The announcement of the name of our new heir sparked, within moments, speculation about the reason why the three given names were chosen.
His Royal Highness Prince George Alexander Louis of Cambridge bears a traditional title but just why were these names chosen? George has been a popular name amongst Kings in British history, from George I in the eighteenth century, the son of Sophia of Hanover to George V in the early twentieth century; the first George of the House of Windsor. It is likely that The Duke and Duchess decided upon this name in memory of the previous monarchs but particularly after Her Majesty Queen Elizabeth II’s beloved father George VI who died in 1952.
Interestingly, there have been three Scottish Kings bearing the name of Alexander, all from the medieval period; Alexander I, Alexander II and Alexander III.
Louis was most likely chosen in memory of Lord Louis Mountbatten, the Duke of Edinburgh’s uncle. Mountbatten was the last Viceroy of India before Indian Independence was granted in 1947. The Duke of Edinburgh and Lord Mountbatten were believed to be incredibly close and the country was aghast upon receiving the news of his assassination in 1979 by the IRA. The Duke of Cambridge’s name also contains the name Louis.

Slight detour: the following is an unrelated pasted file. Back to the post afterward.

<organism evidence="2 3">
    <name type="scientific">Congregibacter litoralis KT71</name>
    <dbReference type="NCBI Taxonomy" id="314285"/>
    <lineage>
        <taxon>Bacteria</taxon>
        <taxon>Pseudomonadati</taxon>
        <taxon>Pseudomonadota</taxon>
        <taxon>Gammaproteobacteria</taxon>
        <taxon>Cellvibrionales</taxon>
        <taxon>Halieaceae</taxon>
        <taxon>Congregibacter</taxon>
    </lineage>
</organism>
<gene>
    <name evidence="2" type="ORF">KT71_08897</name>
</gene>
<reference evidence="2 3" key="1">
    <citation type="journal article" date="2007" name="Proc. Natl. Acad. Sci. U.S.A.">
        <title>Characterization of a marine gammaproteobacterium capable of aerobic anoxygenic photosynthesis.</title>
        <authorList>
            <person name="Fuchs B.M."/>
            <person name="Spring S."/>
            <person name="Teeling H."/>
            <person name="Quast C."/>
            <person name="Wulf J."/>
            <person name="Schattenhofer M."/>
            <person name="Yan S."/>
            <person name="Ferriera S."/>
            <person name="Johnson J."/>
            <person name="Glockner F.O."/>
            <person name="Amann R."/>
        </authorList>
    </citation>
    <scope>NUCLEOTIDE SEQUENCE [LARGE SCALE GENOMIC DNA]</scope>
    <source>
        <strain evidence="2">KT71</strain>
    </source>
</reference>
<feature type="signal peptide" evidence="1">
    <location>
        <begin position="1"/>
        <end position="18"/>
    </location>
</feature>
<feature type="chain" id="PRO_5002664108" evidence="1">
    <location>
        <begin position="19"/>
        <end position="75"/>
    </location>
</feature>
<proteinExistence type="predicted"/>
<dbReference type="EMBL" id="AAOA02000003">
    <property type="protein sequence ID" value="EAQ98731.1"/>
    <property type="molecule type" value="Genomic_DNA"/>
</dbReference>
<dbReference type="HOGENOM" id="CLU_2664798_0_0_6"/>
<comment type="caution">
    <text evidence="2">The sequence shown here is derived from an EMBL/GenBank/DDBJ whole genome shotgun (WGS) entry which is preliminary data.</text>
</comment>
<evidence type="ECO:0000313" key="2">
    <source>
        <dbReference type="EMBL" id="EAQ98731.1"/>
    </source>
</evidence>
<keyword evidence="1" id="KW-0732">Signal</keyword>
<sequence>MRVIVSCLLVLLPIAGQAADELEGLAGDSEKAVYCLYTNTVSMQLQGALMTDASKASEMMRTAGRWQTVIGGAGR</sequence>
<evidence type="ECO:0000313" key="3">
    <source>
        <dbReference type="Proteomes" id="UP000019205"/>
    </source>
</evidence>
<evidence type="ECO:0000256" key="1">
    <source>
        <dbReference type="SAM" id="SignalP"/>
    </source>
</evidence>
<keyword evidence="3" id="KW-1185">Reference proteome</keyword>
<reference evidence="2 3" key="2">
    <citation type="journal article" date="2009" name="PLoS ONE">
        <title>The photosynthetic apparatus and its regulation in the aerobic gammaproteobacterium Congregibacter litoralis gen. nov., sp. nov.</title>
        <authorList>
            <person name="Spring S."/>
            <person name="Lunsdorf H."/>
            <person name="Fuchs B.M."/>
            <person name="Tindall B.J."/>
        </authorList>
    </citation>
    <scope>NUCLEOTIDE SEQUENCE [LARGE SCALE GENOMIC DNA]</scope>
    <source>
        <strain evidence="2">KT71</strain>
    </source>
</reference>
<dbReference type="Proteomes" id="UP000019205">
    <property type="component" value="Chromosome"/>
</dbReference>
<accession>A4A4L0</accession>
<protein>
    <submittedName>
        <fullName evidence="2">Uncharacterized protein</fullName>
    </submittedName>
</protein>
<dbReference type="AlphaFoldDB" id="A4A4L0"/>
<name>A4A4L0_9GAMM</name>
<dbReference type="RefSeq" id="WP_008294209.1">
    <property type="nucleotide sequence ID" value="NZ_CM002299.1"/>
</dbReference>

Despite some critics disapproving of the decision to keep with tradition, it is heartening to consider the motives behind the given name and is important to consider the possibility that the young Prince will eventually come to symbolise an era and generation when he takes the throne as King.
I don’t like the name George, but Alexander Louis, but I understand the reasons behind the name George. But what I don’t understand – why didn’t they use Albert instead of George? George’s real name is Albert.
Because he didn’t go by Albert, he was known as George.
To receive the latest Royal Central posts straight to your email inbox, enter your email address below and press subscribe.
Join 454 other subscribers